Late last week the Service Employees International Union (SEIU), a labor union representing almost 1.9 million workers, passed a resolution in support of the Green New Deal. This is significant because SEIU is the first national union to officially endorse the draft legislation at a time when most unions have been quick to come out against it.
Although the GND puts an emphasis on workers, as Vox reported, “the UMWA and other energy unions are skeptical that the Green New Deal builds a bridge sturdy enough to carry workers over to a future with cleaner energy. While there’s language about a jobs guarantee, there is no mechanism in the resolution to fund those jobs nor any specifics about how much they will pay, where they will be, and what benefits will be provided.”
- Other major unions like the AFL-CIO felt as if they weren’t a part of the drafting process for the Green New Deal and have called it “not achievable.”
Cause for Hope: State-level chapters of national unions, however, have been having better traction with state lawmakers. Matt Schlobohm, Executive Director of the Maine AFL-CIO, was a stakeholder in the drafting of his state’s “An Act To Establish a Green New Deal for Maine”–which is a state level effort to establish a Green New Deal framework in Maine. Schlobohm who supports Maine’ Green New Deal said that “We know that the energy transition is coming, it either happens to us, or with us, and we think ‘with us’ is a much better process.”
How SEIU Stands Apart: The union’s support of the GND is due to the resolution’s “connecting policies to combat climate change with those that raise standards for all working people.” In a statement, SEIU explained that “this is crucially important for communities of color, who are most impacted, so that no working people, families, or communities are left behind. SEIU members support immediate, bold action on climate change that holds corporations accountable for rampant pollution and creates good union jobs in a just transition.” Of course, SEIU’s members are service employees who generally aren’t directly involved with the process to extract and refine fossil fuels so they don’t have the same objections as that of the United Mine Workers of America.
But but but: Coal production didn’t plummet because of liberal policies, the abundance of natural gas and its relatively cheaper price along with rapidly growing competition from renewables induced a market switch that but coal companies out of business. At the same time, when coal companies have filed for bankruptcy they’ve been absolved of paying retirement and healthcare benefits to their union workers while paying out bonuses to their executives. The writing is on the wall, renewable energy is the future and now is the time to forge plans to ensure that workers are a priority in this transition–which will include addressing the anti-union nature of many of Silicon Valley’s green tech startups and biggest companies.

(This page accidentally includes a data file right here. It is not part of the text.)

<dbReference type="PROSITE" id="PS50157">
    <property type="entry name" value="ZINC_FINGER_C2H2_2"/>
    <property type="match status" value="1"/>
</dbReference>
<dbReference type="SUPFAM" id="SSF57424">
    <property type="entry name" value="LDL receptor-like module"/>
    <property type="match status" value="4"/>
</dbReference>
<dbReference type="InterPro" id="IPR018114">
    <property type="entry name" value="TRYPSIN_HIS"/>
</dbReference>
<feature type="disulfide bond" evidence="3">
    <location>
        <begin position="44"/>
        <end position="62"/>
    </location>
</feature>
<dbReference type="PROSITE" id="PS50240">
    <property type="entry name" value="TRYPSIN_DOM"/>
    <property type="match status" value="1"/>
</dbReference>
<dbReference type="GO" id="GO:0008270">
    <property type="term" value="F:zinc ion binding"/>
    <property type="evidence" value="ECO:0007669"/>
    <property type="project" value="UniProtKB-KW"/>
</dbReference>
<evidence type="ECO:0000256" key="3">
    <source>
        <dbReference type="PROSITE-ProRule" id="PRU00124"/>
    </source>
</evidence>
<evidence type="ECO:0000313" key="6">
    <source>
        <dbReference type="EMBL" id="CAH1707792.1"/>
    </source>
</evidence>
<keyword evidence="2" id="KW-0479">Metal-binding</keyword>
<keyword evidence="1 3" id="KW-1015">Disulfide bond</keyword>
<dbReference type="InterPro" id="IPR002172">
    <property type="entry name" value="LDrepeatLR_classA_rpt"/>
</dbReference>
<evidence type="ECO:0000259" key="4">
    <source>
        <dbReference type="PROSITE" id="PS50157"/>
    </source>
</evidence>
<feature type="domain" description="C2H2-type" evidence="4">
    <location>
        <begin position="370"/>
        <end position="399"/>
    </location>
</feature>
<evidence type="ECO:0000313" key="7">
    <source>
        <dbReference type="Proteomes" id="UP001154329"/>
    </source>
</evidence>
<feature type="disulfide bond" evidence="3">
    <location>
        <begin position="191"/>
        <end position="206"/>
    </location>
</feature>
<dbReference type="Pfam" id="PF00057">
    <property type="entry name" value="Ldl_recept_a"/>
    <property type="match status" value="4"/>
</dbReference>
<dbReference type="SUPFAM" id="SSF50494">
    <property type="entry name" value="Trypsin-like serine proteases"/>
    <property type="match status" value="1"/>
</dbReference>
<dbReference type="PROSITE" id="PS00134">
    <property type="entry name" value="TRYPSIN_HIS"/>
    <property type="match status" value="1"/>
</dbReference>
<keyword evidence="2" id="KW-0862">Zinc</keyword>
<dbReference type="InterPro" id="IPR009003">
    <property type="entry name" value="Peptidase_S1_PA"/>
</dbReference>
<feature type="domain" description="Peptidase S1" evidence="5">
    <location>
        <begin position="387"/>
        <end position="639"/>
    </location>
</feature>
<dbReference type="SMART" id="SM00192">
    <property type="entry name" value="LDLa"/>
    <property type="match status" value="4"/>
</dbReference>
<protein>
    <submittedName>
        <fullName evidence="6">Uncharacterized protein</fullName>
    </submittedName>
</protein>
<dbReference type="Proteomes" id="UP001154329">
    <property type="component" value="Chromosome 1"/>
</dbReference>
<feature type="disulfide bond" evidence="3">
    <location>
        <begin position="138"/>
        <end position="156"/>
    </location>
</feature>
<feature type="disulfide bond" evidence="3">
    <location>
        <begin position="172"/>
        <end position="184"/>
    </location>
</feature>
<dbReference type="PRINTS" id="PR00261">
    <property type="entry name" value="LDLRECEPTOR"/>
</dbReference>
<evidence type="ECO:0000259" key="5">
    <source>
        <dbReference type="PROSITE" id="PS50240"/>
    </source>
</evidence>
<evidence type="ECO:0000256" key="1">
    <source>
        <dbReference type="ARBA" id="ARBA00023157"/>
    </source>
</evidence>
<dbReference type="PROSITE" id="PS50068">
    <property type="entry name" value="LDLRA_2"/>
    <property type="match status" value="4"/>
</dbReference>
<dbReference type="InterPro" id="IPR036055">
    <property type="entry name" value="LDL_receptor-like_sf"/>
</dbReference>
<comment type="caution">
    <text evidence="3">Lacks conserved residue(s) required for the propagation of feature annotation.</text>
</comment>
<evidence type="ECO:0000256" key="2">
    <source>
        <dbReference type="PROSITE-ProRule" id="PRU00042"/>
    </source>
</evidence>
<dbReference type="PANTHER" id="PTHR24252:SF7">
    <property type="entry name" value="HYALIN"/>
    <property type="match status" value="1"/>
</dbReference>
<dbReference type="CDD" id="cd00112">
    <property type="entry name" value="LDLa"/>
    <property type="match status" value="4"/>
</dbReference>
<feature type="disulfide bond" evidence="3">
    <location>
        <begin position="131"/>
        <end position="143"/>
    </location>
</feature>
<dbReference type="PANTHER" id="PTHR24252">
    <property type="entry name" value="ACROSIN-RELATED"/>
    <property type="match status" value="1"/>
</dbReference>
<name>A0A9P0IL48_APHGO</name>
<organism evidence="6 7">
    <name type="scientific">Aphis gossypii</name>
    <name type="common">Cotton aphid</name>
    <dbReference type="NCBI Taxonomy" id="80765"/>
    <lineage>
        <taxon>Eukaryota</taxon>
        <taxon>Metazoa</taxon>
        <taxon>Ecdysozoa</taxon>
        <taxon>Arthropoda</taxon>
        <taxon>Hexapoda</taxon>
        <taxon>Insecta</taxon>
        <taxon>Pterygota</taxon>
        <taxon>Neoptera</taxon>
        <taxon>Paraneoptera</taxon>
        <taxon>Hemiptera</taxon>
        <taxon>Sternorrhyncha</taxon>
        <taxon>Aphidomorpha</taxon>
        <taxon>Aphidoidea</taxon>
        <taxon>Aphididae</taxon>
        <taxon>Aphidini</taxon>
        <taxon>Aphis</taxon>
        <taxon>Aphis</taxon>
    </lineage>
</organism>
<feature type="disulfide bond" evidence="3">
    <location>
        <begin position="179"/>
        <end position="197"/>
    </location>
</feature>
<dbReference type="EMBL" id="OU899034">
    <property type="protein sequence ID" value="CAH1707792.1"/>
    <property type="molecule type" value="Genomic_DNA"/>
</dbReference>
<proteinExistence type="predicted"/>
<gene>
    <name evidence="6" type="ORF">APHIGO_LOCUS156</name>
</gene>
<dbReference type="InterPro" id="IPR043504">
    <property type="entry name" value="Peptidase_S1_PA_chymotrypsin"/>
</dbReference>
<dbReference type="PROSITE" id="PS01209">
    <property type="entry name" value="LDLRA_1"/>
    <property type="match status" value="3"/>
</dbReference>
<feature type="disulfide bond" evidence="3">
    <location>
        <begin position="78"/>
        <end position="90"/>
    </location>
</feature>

Why This Matters: Lack of support by some of the most influential unions for the Green New Deal means that for some Democratic candidates, making climate change a core campaign issue becomes more difficult. Many industrial workers see bold, government involvement in climate action as a threat to their livelihood. And while union members are not uniformly Democrats this nonetheless highlights that candidates who want to make sweeping progress on the climate crisis need to issue plans with specifics for labor and bring in union stakeholders to the conversation around a national transition to a clean energy economy.
Also Important: These candidates will also need to address the fact that some of the biggest players in clean/green tech–like Tesla–are notoriously anti-union. The workforce who will manufacture and install things like batteries and wind turbines need to earn a living wage and have collective bargaining power, otherwise what sort of just transition are Dems fighting for?